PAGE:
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Michelle Kosilek: Transgender inmate seeks $800K from state in fees, costs

The transgender woman convicted of killing her wife won a controversial federal court ruling to have a sex change earlier this year.

The transgender inmate who won a controversial and long fought federal court battle earlier this year that allows her to have a sex change is seeking more than $800,000 from the state in attorneys fees and costs.

In a court filing submitted Thursday by her lawyer, Michelle Lynne Kosilek says she is owed $806,446.25 after she won a federal decision earlier this year to force the Department of Correction to allow her to have a sex change.

In a handwritten affidavit, Kosilek wrote that she is personally owed $698.69 for items including stamps, envelopes and copies paid for out-of-pocket.

"Having prevailed, I am asking the court to order the defendant to reimburse me for my expenses," Kosilek wrote.

In a separate filing, she requested that Chief Judge Mark Wolf's order be amended to ensure her electrolysis treatments can continue and that the pronouns used in the ruling be changed from "he" to "she."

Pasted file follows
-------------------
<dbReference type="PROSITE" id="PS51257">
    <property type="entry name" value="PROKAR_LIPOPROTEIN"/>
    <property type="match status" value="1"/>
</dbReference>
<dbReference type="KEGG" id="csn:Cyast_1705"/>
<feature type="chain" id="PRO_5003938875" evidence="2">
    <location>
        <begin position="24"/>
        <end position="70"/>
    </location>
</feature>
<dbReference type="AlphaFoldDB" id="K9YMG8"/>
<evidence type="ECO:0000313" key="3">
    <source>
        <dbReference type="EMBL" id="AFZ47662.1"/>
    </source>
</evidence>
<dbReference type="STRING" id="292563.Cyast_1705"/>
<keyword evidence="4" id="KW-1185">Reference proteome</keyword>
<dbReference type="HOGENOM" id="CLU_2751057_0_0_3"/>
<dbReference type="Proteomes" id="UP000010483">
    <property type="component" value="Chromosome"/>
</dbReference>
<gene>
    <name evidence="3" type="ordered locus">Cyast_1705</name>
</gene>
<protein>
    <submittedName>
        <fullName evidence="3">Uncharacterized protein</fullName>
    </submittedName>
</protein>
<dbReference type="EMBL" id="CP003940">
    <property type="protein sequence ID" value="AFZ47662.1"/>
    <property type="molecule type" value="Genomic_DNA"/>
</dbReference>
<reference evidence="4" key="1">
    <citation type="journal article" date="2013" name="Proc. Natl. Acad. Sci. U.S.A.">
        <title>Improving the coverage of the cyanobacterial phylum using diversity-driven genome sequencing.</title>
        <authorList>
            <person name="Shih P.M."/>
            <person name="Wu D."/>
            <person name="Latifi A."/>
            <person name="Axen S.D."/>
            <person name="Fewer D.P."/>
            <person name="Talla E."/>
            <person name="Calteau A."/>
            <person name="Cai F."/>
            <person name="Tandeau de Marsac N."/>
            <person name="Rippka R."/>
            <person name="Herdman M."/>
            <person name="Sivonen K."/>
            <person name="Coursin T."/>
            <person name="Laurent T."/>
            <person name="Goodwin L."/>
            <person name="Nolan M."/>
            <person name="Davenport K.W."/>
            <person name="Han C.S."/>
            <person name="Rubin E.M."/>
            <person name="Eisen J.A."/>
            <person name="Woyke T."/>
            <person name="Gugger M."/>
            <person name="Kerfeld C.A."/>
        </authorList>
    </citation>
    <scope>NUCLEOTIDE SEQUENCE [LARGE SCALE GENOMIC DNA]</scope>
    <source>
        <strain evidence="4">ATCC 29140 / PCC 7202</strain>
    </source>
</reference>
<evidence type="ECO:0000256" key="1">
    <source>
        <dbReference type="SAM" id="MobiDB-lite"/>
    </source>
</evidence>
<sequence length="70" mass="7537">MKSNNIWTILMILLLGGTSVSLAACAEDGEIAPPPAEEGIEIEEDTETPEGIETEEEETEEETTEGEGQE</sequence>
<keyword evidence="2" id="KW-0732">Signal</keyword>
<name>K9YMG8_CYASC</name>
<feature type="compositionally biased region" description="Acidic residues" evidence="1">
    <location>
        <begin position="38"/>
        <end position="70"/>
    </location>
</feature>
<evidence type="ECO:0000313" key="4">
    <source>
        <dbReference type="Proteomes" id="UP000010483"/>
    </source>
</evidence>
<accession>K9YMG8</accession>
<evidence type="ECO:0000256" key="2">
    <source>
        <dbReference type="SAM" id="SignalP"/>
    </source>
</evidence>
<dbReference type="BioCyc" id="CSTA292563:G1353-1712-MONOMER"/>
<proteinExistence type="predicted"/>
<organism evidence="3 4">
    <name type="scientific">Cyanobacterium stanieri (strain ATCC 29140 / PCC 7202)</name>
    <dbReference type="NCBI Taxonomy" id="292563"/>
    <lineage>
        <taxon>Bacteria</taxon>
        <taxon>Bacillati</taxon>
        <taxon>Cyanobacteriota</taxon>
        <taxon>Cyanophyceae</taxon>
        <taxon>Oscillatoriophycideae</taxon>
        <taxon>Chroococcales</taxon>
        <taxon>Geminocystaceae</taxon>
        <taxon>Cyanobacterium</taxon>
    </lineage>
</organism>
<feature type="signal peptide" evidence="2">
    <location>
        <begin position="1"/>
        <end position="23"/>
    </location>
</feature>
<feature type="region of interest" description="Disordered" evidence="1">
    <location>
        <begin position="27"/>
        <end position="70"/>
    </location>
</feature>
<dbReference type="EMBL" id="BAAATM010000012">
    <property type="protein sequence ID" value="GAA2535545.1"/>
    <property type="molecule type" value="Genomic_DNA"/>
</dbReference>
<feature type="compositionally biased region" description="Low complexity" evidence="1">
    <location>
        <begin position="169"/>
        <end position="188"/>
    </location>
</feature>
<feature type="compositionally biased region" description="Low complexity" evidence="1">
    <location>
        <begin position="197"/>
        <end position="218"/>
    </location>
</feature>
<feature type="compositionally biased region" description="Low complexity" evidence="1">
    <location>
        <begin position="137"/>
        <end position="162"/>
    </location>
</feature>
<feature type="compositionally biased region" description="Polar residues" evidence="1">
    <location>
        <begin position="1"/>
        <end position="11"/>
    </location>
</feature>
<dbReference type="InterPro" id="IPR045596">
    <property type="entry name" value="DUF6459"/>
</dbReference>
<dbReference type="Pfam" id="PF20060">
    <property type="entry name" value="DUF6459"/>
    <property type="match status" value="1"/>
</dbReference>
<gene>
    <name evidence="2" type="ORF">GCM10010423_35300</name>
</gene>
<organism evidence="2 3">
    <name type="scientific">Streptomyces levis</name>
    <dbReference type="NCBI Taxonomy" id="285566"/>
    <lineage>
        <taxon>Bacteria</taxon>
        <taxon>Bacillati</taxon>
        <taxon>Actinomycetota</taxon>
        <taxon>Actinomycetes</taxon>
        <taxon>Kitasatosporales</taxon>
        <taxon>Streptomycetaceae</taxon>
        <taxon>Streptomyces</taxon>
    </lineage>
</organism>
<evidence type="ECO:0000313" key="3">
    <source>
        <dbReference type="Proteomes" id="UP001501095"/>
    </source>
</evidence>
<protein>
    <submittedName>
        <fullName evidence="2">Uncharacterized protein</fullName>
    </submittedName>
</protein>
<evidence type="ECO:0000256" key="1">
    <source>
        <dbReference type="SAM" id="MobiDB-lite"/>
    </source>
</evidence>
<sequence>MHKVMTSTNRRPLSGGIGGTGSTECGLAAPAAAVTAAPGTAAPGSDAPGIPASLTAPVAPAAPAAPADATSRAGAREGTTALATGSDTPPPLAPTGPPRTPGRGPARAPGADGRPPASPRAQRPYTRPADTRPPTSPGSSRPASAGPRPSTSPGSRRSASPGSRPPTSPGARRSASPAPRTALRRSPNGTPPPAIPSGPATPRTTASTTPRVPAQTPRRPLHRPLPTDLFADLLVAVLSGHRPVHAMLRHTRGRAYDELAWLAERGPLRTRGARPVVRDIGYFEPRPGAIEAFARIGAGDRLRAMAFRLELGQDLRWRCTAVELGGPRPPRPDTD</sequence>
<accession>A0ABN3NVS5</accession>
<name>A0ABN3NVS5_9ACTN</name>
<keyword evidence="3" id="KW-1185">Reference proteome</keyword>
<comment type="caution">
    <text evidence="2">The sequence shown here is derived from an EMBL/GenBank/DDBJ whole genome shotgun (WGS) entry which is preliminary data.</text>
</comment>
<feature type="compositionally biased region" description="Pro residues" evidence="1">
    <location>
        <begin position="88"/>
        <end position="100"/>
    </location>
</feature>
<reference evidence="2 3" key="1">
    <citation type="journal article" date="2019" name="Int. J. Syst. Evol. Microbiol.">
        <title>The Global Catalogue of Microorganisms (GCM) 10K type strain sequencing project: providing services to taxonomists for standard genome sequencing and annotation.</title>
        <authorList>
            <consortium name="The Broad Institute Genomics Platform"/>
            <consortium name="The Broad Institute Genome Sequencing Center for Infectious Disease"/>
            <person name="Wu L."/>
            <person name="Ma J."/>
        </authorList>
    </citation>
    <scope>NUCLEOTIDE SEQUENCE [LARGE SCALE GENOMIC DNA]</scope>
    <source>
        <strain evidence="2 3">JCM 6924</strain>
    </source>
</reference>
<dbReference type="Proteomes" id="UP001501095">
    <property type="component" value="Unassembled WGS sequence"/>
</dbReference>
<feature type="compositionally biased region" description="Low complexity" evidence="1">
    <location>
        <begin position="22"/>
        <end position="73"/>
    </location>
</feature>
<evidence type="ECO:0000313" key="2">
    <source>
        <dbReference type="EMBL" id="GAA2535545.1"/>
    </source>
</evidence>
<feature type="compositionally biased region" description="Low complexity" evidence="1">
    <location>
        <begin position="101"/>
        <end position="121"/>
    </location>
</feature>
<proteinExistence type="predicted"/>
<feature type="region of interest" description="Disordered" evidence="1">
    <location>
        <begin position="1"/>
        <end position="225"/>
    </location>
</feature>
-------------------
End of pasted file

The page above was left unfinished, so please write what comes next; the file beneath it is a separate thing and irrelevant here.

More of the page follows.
Wolf said that the surgery was a necessary treatment for Kosilek's gender identity disorder and that by blocking it, state officials were denying her Eighth Amendment rights from cruel and unusual punishment.

Kosilek was convicted for killing her wife in 1990 and is serving a life sentence without parole at a medium security prison in Norfolk. Kosilek has been taking hormones while living in an all-male prison in Norfolk, twice tried to kill herself and also tried to castrate herself.

The DOC is appealing the decision. Dozens of lawmakers urged the state to do so in a letter sent by Republican Senate and House leaders Sen. Bruce Tarr and Rep. Bradley Jones, as well as other Republicans and Democrats.

The affidavit submitted by Kosilek for her costs can be read below:




 
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